The dreaded Plantar Fasciitis!
We have utmost sympathy for anyone who is suffering from this painful and debilitating injury. It classically makes itself known with the first few steps out of bed in the morning and affects a staggering 10% of us at some point during our lifetime – our chiropractor Ben included.
The physical pain is just the beginning. Many people find that its impact on quality of life is worse than the pain itself – being able to exercise, walk any distance, climb the stairs and dance are things we can sometimes take for granted.
What is plantar fasciitis?
The plantar fascia is a band of connective tissue that connects the base of the heel, the calcaneal bone, to the bones in the front of the foot, the metatarsals.
It works to support the arch of the foot, very much in the same way that the string of an archer's bow works to keep its curvature. By connecting to both ends of the bow, the string ensures that the curvature remains, even if we attempt to flatten it. The plantar fascia helps maintain the arch of the foot in a similar manner, allowing the foot to work as a shock absorber and function optimally.
As with any tissue of the body, the plantar fascia can only cope with so much stress; if it’s constantly overworked its fibres begin to disorganise and tear – this is called PLANTAR FASCIITIS.
The severe pain of plantar fasciitis is usually felt at the base of the heel and can be incredibly sharp, commonly likened to standing on a pin.
Who is at risk from the injury?
There are a number of risk factors which can contribute to injuring the plantar fascia, these include:
· Prolonged standing
· Poor alignment of the bones in the foot
· Excessive exercise
· Being flat footed / having high arches
· Over-pronation of the ankle (the ankle rolling inwards)
· Wearing poor fitting, unsupportive footwear
· Tightness in the calf muscle and achilles tendon / weakness in muscles of the lower leg
Can we self treat Plantar Fasciitis?
For some sufferers, specific home stretches can be enough to ease the pain. However, we advise that you should approach a healthcare professional first to ensure that your symptoms are that of plantar fasciitis.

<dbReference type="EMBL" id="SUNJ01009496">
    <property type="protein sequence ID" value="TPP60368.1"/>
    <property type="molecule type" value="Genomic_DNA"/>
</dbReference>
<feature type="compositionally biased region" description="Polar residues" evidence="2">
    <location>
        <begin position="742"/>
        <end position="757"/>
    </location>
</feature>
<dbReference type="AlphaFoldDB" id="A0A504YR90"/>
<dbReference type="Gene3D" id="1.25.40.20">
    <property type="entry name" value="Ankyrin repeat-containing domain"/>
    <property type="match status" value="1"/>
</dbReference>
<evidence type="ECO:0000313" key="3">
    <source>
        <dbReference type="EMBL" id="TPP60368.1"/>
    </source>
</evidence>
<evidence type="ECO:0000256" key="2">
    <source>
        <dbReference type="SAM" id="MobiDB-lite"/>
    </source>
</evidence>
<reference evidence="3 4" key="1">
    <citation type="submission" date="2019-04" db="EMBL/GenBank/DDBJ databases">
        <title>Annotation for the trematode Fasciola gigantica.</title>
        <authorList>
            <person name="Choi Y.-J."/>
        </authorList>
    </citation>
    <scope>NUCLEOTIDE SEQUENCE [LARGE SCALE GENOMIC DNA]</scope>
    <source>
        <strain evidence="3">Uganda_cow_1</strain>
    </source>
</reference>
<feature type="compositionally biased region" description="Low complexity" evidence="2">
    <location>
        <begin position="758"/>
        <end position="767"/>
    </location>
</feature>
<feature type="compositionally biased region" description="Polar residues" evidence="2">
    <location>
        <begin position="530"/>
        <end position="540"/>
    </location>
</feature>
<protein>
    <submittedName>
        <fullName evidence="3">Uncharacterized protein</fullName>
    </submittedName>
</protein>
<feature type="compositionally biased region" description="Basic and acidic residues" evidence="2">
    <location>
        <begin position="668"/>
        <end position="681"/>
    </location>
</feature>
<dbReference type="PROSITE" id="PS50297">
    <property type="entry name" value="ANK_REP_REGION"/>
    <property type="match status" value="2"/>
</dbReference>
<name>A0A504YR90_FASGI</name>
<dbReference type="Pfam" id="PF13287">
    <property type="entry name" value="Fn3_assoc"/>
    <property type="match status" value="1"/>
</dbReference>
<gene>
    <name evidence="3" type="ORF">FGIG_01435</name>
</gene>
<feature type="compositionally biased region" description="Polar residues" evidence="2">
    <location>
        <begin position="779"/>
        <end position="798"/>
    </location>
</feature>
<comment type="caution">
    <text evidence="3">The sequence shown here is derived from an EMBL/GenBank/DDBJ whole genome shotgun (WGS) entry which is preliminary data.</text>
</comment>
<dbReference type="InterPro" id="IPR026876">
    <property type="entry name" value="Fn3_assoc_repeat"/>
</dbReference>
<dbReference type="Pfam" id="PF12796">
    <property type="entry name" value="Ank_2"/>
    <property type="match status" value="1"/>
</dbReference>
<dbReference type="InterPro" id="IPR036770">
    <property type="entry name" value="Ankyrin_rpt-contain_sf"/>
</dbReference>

The exercises below are commonly prescribed as the ‘first phase’ of rehabilitation for the injury.
Unfortunately, for many sufferers, the injury is too far progressed for home rehabilitation as a cure, this is where we can help.
How can chiropractors help?
Put simply, chiropractic care improves physical function. Initially, we must improve the mechanics of an injured area, rather than focusing purely upon the region of pain.
When you think about it, this actually makes a lot of sense.
Poor mechanics lead to injury - injury leads to pain. If we solely focus on the area of discomfort, in this case the bottom of the heel, we may be ignoring its root cause. If there was a fire in your house would you focus on removing the smoke, or would it not make more sense to put the fire out?
As chiropractors we are not limited to treating spinal injuries but have the training to help treat many other conditions, plantar fasciitis included.
Adjustments of the foot and ankle joints.
If the bones of the foot and ankle are poorly aligned, the arch of the foot is going to be affected, and therefore the plantar fascia also (remember our archers bow metaphor).
Specific chiropractic adjustments of the bones of the foot / ankle, if required, will help improve the function of the arch and reduce the stress placed on the plantar fascia, with particular focus upon the navicular and medial cuneiform bones.
Medical acupuncture / Massage.
Both of these techniques help to reduce muscular tension. Working to loosen the gastrocnemius, soleus, hamstrings and other muscles around the foot will reduce the pressures it’s placed under and improves the movement of the foot and ankle.
Supportive taping of the ankle.
A number of specific taping techniques can be used to help to support the foot, its arch and the injured plantar fascia. We use both zinc oxide tape and kinesio-tape depending upon the stage of recovery. These two types of tape work in slightly different ways but are extremely helpful in speeding up the healing process.
A number of muscles in the lower leg work to support the arch of the foot, and take pressure off the plantar fascia - in particular the tibialis posterior muscle. If these muscles are weak the arch of the foot drops and over-stretches the plantar fascia. Providing the correct strengthening exercises will not only help in recovery but also in preventing a recurrence of the injury.
Advice regarding orthotics.
Depending on whether an individual is flat footed or has high arches, we can advise accordingly as to what actions must be taken. Everyone is different, therefore a 'one-size fits all' approach doesn't work for plantar fasciitis, but an assessment by a chiropractor will allow us to give you the correct advice.
So there we have it, plantar fasciitis and the techniques that can be used for a speedy recovery. It goes without saying that if we look after our feet, through daily stretching techniques and minimising the number of risk factors mentioned above, plantar fasciitis can be avoided, but for those suffering does not have to be the long term, disabling condition that it so often becomes.